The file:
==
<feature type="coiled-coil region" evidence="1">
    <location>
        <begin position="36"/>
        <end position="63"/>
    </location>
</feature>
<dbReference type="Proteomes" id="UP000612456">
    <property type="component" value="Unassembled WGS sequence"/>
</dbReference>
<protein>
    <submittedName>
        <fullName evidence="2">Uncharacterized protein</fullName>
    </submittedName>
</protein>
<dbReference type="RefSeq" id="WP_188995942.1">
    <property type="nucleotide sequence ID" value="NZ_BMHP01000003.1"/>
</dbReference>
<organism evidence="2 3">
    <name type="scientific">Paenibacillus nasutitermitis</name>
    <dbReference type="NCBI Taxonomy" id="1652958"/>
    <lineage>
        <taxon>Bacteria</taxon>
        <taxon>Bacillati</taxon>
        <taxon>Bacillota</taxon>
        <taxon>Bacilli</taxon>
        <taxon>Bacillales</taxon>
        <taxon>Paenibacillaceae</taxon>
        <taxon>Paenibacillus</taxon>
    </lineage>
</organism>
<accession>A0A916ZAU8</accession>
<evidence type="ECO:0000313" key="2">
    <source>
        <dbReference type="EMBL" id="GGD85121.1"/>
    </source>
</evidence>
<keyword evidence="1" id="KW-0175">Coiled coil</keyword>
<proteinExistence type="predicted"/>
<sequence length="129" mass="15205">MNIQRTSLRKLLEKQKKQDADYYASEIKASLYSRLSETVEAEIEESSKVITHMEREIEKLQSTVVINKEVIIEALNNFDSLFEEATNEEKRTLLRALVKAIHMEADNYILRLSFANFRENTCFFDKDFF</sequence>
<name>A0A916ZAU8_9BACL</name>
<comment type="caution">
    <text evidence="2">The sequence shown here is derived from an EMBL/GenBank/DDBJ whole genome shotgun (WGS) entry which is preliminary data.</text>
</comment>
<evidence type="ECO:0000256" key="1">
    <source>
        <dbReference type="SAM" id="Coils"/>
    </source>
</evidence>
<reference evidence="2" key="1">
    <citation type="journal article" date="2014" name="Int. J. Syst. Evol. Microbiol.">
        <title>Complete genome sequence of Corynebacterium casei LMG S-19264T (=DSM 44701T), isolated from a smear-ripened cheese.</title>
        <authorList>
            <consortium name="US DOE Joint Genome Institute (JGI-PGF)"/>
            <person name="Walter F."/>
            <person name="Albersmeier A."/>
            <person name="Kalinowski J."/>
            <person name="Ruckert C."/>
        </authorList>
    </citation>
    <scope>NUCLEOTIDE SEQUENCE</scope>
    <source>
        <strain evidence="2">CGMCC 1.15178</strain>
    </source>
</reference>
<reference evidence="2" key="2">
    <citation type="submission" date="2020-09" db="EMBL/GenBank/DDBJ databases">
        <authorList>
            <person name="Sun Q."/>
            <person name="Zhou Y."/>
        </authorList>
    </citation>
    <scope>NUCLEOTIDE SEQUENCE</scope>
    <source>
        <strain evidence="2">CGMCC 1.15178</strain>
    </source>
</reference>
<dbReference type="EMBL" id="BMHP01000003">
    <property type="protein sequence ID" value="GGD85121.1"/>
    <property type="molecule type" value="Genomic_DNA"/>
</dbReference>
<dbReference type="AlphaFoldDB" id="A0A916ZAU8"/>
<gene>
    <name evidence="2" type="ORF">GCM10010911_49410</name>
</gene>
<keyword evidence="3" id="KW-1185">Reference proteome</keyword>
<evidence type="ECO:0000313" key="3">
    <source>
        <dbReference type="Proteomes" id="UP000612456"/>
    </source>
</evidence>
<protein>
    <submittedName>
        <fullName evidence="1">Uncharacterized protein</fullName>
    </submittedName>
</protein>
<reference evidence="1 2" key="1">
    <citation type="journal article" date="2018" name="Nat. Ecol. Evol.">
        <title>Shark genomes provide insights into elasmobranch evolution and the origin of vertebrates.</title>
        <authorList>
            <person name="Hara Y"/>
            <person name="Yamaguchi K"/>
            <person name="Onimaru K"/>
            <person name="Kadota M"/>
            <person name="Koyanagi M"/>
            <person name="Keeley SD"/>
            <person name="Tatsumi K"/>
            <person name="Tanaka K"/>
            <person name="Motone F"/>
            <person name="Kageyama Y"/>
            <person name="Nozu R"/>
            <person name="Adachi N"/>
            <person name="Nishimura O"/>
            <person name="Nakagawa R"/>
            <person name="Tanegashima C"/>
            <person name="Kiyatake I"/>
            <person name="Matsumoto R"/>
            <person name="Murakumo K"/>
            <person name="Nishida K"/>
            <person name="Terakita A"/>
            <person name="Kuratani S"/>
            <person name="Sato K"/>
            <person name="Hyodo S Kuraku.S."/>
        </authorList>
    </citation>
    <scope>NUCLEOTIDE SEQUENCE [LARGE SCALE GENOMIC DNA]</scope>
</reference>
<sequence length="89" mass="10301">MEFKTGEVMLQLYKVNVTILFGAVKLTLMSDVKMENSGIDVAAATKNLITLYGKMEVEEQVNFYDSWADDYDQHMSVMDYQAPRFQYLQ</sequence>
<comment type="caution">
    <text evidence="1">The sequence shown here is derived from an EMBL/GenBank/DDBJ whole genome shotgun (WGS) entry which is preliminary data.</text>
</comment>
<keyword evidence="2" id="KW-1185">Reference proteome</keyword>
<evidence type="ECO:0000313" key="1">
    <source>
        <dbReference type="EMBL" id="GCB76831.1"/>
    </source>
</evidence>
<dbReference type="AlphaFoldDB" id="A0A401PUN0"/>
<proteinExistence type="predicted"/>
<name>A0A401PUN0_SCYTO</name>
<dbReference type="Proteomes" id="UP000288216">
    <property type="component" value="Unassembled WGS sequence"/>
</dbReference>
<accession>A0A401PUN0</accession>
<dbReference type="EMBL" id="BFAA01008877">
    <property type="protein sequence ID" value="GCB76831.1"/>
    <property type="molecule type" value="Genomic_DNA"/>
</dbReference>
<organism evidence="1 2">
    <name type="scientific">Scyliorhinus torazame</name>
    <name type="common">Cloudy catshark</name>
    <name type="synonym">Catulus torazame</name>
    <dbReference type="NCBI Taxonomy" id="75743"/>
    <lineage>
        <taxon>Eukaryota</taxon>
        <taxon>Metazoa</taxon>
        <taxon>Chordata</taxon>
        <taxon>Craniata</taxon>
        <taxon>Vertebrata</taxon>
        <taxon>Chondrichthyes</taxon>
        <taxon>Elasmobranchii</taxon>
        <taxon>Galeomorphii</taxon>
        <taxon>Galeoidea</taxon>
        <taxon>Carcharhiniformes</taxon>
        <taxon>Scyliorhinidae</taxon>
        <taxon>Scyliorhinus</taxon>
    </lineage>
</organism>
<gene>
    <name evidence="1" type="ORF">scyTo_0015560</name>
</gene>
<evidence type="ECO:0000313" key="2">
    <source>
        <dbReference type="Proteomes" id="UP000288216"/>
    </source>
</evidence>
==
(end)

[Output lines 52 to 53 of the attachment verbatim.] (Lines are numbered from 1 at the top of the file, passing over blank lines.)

        <authorList>
            <consortium name="US DOE Joint Genome Institute (JGI-PGF)"/>